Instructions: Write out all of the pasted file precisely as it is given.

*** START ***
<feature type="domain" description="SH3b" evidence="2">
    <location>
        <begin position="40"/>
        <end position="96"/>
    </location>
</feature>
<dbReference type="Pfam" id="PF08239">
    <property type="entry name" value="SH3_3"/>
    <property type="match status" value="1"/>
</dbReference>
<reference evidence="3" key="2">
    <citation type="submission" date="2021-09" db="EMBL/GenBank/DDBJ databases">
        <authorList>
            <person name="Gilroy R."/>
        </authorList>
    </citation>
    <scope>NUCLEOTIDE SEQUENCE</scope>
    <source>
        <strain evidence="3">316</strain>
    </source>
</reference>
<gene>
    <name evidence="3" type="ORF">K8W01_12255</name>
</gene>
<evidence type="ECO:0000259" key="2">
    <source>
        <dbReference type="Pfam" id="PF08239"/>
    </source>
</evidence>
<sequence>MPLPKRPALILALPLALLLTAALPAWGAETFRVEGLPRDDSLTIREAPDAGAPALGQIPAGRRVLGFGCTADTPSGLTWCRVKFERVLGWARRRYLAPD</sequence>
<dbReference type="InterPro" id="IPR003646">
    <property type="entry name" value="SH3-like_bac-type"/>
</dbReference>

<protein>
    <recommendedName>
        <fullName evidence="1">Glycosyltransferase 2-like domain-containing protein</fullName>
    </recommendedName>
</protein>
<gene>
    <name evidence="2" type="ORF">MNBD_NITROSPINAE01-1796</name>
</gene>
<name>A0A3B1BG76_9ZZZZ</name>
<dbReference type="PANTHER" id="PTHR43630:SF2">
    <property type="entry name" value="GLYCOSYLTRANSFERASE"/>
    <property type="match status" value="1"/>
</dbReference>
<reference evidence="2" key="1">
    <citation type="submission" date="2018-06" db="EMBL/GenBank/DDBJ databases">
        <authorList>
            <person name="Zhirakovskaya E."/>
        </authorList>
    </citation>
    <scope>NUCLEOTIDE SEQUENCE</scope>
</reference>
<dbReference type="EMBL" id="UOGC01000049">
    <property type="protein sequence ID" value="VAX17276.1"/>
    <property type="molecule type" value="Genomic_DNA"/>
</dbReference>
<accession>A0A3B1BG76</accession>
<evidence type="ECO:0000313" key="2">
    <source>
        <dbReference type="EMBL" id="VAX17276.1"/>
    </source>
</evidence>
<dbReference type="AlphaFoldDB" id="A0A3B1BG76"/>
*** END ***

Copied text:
<feature type="domain" description="SH3b" evidence="2">
    <location>
        <begin position="40"/>
        <end position="96"/>
    </location>
</feature>
<dbReference type="Pfam" id="PF08239">
    <property type="entry name" value="SH3_3"/>
    <property type="match status" value="1"/>
</dbReference>
<reference evidence="3" key="2">
    <citation type="submission" date="2021-09" db="EMBL/GenBank/DDBJ databases">
        <authorList>
            <person name="Gilroy R."/>
        </authorList>
    </citation>
    <scope>NUCLEOTIDE SEQUENCE</scope>
    <source>
        <strain evidence="3">316</strain>
    </source>
</reference>
<gene>
    <name evidence="3" type="ORF">K8W01_12255</name>
</gene>
<evidence type="ECO:0000259" key="2">
    <source>
        <dbReference type="Pfam" id="PF08239"/>
    </source>
</evidence>
<sequence>MPLPKRPALILALPLALLLTAALPAWGAETFRVEGLPRDDSLTIREAPDAGAPALGQIPAGRRVLGFGCTADTPSGLTWCRVKFERVLGWARRRYLAPD</sequence>
<dbReference type="InterPro" id="IPR003646">
    <property type="entry name" value="SH3-like_bac-type"/>
</dbReference>

<protein>
    <recommendedName>
        <fullName evidence="1">Glycosyltransferase 2-like domain-containing protein</fullName>
    </recommendedName>
</protein>
<gene>
    <name evidence="2" type="ORF">MNBD_NITROSPINAE01-1796</name>
</gene>
<name>A0A3B1BG76_9ZZZZ</name>
<dbReference type="PANTHER" id="PTHR43630:SF2">
    <property type="entry name" value="GLYCOSYLTRANSFERASE"/>
    <property type="match status" value="1"/>
</dbReference>
<reference evidence="2" key="1">
    <citation type="submission" date="2018-06" db="EMBL/GenBank/DDBJ databases">
        <authorList>
            <person name="Zhirakovskaya E."/>
        </authorList>
    </citation>
    <scope>NUCLEOTIDE SEQUENCE</scope>
</reference>
<dbReference type="EMBL" id="UOGC01000049">
    <property type="protein sequence ID" value="VAX17276.1"/>
    <property type="molecule type" value="Genomic_DNA"/>
</dbReference>
<accession>A0A3B1BG76</accession>
<evidence type="ECO:0000313" key="2">
    <source>
        <dbReference type="EMBL" id="VAX17276.1"/>
    </source>
</evidence>
<dbReference type="AlphaFoldDB" id="A0A3B1BG76"/>